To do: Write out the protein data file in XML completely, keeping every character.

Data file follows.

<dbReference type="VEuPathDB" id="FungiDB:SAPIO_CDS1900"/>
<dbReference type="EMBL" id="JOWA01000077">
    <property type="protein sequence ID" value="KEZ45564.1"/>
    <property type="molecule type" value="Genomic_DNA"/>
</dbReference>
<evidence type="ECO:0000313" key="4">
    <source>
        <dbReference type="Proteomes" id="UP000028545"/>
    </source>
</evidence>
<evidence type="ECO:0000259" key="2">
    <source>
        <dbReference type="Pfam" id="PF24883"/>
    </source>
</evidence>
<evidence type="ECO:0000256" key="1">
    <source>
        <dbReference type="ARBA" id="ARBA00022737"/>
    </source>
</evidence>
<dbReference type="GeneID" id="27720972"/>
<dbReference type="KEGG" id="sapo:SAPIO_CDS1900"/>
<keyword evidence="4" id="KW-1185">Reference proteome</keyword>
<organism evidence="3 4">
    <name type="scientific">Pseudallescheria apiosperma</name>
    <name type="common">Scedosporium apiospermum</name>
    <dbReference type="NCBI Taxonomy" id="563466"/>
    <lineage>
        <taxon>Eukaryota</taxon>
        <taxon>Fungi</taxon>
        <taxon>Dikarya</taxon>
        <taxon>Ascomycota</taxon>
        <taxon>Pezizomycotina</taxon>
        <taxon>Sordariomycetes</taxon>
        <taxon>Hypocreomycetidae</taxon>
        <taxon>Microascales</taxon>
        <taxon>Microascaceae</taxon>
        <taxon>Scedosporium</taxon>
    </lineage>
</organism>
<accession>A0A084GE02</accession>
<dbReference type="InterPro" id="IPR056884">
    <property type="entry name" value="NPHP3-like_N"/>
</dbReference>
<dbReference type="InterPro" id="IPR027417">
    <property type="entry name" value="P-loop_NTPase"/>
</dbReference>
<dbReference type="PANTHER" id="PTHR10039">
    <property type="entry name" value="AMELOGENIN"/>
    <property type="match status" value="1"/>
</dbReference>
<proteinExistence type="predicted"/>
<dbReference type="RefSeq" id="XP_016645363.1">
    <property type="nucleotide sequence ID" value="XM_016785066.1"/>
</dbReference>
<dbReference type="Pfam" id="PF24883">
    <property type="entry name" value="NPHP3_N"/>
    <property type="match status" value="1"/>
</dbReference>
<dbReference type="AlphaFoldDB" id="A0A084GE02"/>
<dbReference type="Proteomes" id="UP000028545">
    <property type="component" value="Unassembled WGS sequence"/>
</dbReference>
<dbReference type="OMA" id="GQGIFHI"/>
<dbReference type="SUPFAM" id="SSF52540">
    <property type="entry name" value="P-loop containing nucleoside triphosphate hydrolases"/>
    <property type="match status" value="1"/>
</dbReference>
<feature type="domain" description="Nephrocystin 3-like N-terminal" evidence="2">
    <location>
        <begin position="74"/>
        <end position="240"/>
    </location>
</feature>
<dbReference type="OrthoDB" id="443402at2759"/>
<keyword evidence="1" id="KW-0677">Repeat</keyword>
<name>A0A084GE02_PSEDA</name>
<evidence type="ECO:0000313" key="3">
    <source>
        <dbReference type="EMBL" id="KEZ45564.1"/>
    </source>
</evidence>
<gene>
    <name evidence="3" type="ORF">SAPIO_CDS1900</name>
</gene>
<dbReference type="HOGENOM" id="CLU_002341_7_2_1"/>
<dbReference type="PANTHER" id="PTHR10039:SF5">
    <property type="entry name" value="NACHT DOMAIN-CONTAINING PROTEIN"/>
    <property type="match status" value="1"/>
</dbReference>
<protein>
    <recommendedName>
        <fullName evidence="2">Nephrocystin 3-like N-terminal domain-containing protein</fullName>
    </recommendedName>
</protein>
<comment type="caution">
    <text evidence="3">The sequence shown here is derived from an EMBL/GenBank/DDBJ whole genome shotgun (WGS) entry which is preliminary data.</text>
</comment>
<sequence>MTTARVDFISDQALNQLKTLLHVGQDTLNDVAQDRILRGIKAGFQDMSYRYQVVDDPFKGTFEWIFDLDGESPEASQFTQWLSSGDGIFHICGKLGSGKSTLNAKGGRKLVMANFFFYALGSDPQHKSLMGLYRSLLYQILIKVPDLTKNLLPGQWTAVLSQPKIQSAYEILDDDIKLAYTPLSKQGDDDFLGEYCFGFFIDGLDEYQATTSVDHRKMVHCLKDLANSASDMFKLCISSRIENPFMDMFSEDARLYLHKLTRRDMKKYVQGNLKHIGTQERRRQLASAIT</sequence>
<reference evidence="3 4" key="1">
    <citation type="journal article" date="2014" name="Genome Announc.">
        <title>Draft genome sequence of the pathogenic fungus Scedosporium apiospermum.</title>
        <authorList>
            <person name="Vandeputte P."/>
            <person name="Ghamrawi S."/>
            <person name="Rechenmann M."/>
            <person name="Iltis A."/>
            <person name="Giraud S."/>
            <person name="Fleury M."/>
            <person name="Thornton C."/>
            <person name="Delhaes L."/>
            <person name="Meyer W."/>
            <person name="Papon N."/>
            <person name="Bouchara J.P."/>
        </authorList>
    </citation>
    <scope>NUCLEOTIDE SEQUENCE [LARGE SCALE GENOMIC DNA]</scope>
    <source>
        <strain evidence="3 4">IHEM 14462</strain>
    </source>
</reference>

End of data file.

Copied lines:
<dbReference type="VEuPathDB" id="FungiDB:SAPIO_CDS1900"/>
<dbReference type="EMBL" id="JOWA01000077">
    <property type="protein sequence ID" value="KEZ45564.1"/>
    <property type="molecule type" value="Genomic_DNA"/>
</dbReference>
<evidence type="ECO:0000313" key="4">
    <source>
        <dbReference type="Proteomes" id="UP000028545"/>
    </source>
</evidence>
<evidence type="ECO:0000259" key="2">
    <source>
        <dbReference type="Pfam" id="PF24883"/>
    </source>
</evidence>
<evidence type="ECO:0000256" key="1">
    <source>
        <dbReference type="ARBA" id="ARBA00022737"/>
    </source>
</evidence>
<dbReference type="GeneID" id="27720972"/>
<dbReference type="KEGG" id="sapo:SAPIO_CDS1900"/>
<keyword evidence="4" id="KW-1185">Reference proteome</keyword>
<organism evidence="3 4">
    <name type="scientific">Pseudallescheria apiosperma</name>
    <name type="common">Scedosporium apiospermum</name>
    <dbReference type="NCBI Taxonomy" id="563466"/>
    <lineage>
        <taxon>Eukaryota</taxon>
        <taxon>Fungi</taxon>
        <taxon>Dikarya</taxon>
        <taxon>Ascomycota</taxon>
        <taxon>Pezizomycotina</taxon>
        <taxon>Sordariomycetes</taxon>
        <taxon>Hypocreomycetidae</taxon>
        <taxon>Microascales</taxon>
        <taxon>Microascaceae</taxon>
        <taxon>Scedosporium</taxon>
    </lineage>
</organism>
<accession>A0A084GE02</accession>
<dbReference type="InterPro" id="IPR056884">
    <property type="entry name" value="NPHP3-like_N"/>
</dbReference>
<dbReference type="InterPro" id="IPR027417">
    <property type="entry name" value="P-loop_NTPase"/>
</dbReference>
<dbReference type="PANTHER" id="PTHR10039">
    <property type="entry name" value="AMELOGENIN"/>
    <property type="match status" value="1"/>
</dbReference>
<proteinExistence type="predicted"/>
<dbReference type="RefSeq" id="XP_016645363.1">
    <property type="nucleotide sequence ID" value="XM_016785066.1"/>
</dbReference>
<dbReference type="Pfam" id="PF24883">
    <property type="entry name" value="NPHP3_N"/>
    <property type="match status" value="1"/>
</dbReference>
<dbReference type="AlphaFoldDB" id="A0A084GE02"/>
<dbReference type="Proteomes" id="UP000028545">
    <property type="component" value="Unassembled WGS sequence"/>
</dbReference>
<dbReference type="OMA" id="GQGIFHI"/>
<dbReference type="SUPFAM" id="SSF52540">
    <property type="entry name" value="P-loop containing nucleoside triphosphate hydrolases"/>
    <property type="match status" value="1"/>
</dbReference>
<feature type="domain" description="Nephrocystin 3-like N-terminal" evidence="2">
    <location>
        <begin position="74"/>
        <end position="240"/>
    </location>
</feature>
<dbReference type="OrthoDB" id="443402at2759"/>
<keyword evidence="1" id="KW-0677">Repeat</keyword>
<name>A0A084GE02_PSEDA</name>
<evidence type="ECO:0000313" key="3">
    <source>
        <dbReference type="EMBL" id="KEZ45564.1"/>
    </source>
</evidence>
<gene>
    <name evidence="3" type="ORF">SAPIO_CDS1900</name>
</gene>
<dbReference type="HOGENOM" id="CLU_002341_7_2_1"/>
<dbReference type="PANTHER" id="PTHR10039:SF5">
    <property type="entry name" value="NACHT DOMAIN-CONTAINING PROTEIN"/>
    <property type="match status" value="1"/>
</dbReference>
<protein>
    <recommendedName>
        <fullName evidence="2">Nephrocystin 3-like N-terminal domain-containing protein</fullName>
    </recommendedName>
</protein>
<comment type="caution">
    <text evidence="3">The sequence shown here is derived from an EMBL/GenBank/DDBJ whole genome shotgun (WGS) entry which is preliminary data.</text>
</comment>
<sequence>MTTARVDFISDQALNQLKTLLHVGQDTLNDVAQDRILRGIKAGFQDMSYRYQVVDDPFKGTFEWIFDLDGESPEASQFTQWLSSGDGIFHICGKLGSGKSTLNAKGGRKLVMANFFFYALGSDPQHKSLMGLYRSLLYQILIKVPDLTKNLLPGQWTAVLSQPKIQSAYEILDDDIKLAYTPLSKQGDDDFLGEYCFGFFIDGLDEYQATTSVDHRKMVHCLKDLANSASDMFKLCISSRIENPFMDMFSEDARLYLHKLTRRDMKKYVQGNLKHIGTQERRRQLASAIT</sequence>
<reference evidence="3 4" key="1">
    <citation type="journal article" date="2014" name="Genome Announc.">
        <title>Draft genome sequence of the pathogenic fungus Scedosporium apiospermum.</title>
        <authorList>
            <person name="Vandeputte P."/>
            <person name="Ghamrawi S."/>
            <person name="Rechenmann M."/>
            <person name="Iltis A."/>
            <person name="Giraud S."/>
            <person name="Fleury M."/>
            <person name="Thornton C."/>
            <person name="Delhaes L."/>
            <person name="Meyer W."/>
            <person name="Papon N."/>
            <person name="Bouchara J.P."/>
        </authorList>
    </citation>
    <scope>NUCLEOTIDE SEQUENCE [LARGE SCALE GENOMIC DNA]</scope>
    <source>
        <strain evidence="3 4">IHEM 14462</strain>
    </source>
</reference>